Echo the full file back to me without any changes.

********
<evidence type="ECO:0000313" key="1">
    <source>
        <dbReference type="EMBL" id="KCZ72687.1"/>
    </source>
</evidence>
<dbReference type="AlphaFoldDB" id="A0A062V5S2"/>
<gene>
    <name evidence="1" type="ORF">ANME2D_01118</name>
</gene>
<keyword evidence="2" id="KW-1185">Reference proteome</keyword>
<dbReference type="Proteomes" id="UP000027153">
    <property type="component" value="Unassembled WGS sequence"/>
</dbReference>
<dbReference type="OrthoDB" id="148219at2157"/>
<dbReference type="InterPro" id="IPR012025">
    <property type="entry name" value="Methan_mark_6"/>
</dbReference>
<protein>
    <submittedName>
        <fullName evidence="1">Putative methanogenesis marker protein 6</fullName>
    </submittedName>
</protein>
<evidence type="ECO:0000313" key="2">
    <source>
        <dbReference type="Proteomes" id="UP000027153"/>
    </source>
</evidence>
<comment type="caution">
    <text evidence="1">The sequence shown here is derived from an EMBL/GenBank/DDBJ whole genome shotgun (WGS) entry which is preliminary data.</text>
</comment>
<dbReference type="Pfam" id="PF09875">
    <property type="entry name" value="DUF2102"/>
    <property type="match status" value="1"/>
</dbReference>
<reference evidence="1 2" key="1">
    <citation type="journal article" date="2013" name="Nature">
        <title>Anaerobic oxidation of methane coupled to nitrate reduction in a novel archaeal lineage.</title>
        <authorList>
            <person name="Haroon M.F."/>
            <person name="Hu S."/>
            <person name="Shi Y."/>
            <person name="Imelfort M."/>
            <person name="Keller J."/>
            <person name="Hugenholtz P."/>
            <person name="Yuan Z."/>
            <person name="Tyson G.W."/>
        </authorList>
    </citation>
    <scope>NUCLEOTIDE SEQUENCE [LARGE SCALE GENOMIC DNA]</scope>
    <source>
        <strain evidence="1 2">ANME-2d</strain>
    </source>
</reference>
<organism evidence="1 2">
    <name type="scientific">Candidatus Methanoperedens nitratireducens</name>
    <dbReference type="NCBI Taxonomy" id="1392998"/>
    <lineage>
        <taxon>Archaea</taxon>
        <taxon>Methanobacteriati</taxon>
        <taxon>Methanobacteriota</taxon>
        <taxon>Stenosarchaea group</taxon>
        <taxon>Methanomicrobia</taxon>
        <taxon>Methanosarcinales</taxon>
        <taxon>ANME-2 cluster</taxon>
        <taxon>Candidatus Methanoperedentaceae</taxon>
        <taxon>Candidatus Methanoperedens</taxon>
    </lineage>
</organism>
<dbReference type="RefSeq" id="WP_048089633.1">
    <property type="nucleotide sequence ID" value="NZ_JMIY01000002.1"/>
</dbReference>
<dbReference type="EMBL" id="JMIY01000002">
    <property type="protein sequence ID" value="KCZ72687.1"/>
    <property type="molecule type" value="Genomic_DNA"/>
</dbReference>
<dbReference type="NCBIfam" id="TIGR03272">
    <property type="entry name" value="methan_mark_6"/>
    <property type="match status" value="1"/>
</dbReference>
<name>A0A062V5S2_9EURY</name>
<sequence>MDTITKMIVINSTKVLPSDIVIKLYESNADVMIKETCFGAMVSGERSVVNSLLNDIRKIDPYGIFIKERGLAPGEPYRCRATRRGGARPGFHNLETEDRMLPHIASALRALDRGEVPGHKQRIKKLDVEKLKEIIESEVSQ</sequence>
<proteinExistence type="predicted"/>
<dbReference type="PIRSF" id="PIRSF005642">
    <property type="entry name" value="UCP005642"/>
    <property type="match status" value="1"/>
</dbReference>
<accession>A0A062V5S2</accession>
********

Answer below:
<evidence type="ECO:0000313" key="1">
    <source>
        <dbReference type="EMBL" id="KCZ72687.1"/>
    </source>
</evidence>
<dbReference type="AlphaFoldDB" id="A0A062V5S2"/>
<gene>
    <name evidence="1" type="ORF">ANME2D_01118</name>
</gene>
<keyword evidence="2" id="KW-1185">Reference proteome</keyword>
<dbReference type="Proteomes" id="UP000027153">
    <property type="component" value="Unassembled WGS sequence"/>
</dbReference>
<dbReference type="OrthoDB" id="148219at2157"/>
<dbReference type="InterPro" id="IPR012025">
    <property type="entry name" value="Methan_mark_6"/>
</dbReference>
<protein>
    <submittedName>
        <fullName evidence="1">Putative methanogenesis marker protein 6</fullName>
    </submittedName>
</protein>
<evidence type="ECO:0000313" key="2">
    <source>
        <dbReference type="Proteomes" id="UP000027153"/>
    </source>
</evidence>
<comment type="caution">
    <text evidence="1">The sequence shown here is derived from an EMBL/GenBank/DDBJ whole genome shotgun (WGS) entry which is preliminary data.</text>
</comment>
<dbReference type="Pfam" id="PF09875">
    <property type="entry name" value="DUF2102"/>
    <property type="match status" value="1"/>
</dbReference>
<reference evidence="1 2" key="1">
    <citation type="journal article" date="2013" name="Nature">
        <title>Anaerobic oxidation of methane coupled to nitrate reduction in a novel archaeal lineage.</title>
        <authorList>
            <person name="Haroon M.F."/>
            <person name="Hu S."/>
            <person name="Shi Y."/>
            <person name="Imelfort M."/>
            <person name="Keller J."/>
            <person name="Hugenholtz P."/>
            <person name="Yuan Z."/>
            <person name="Tyson G.W."/>
        </authorList>
    </citation>
    <scope>NUCLEOTIDE SEQUENCE [LARGE SCALE GENOMIC DNA]</scope>
    <source>
        <strain evidence="1 2">ANME-2d</strain>
    </source>
</reference>
<organism evidence="1 2">
    <name type="scientific">Candidatus Methanoperedens nitratireducens</name>
    <dbReference type="NCBI Taxonomy" id="1392998"/>
    <lineage>
        <taxon>Archaea</taxon>
        <taxon>Methanobacteriati</taxon>
        <taxon>Methanobacteriota</taxon>
        <taxon>Stenosarchaea group</taxon>
        <taxon>Methanomicrobia</taxon>
        <taxon>Methanosarcinales</taxon>
        <taxon>ANME-2 cluster</taxon>
        <taxon>Candidatus Methanoperedentaceae</taxon>
        <taxon>Candidatus Methanoperedens</taxon>
    </lineage>
</organism>
<dbReference type="RefSeq" id="WP_048089633.1">
    <property type="nucleotide sequence ID" value="NZ_JMIY01000002.1"/>
</dbReference>
<dbReference type="EMBL" id="JMIY01000002">
    <property type="protein sequence ID" value="KCZ72687.1"/>
    <property type="molecule type" value="Genomic_DNA"/>
</dbReference>
<dbReference type="NCBIfam" id="TIGR03272">
    <property type="entry name" value="methan_mark_6"/>
    <property type="match status" value="1"/>
</dbReference>
<name>A0A062V5S2_9EURY</name>
<sequence>MDTITKMIVINSTKVLPSDIVIKLYESNADVMIKETCFGAMVSGERSVVNSLLNDIRKIDPYGIFIKERGLAPGEPYRCRATRRGGARPGFHNLETEDRMLPHIASALRALDRGEVPGHKQRIKKLDVEKLKEIIESEVSQ</sequence>
<proteinExistence type="predicted"/>
<dbReference type="PIRSF" id="PIRSF005642">
    <property type="entry name" value="UCP005642"/>
    <property type="match status" value="1"/>
</dbReference>
<accession>A0A062V5S2</accession>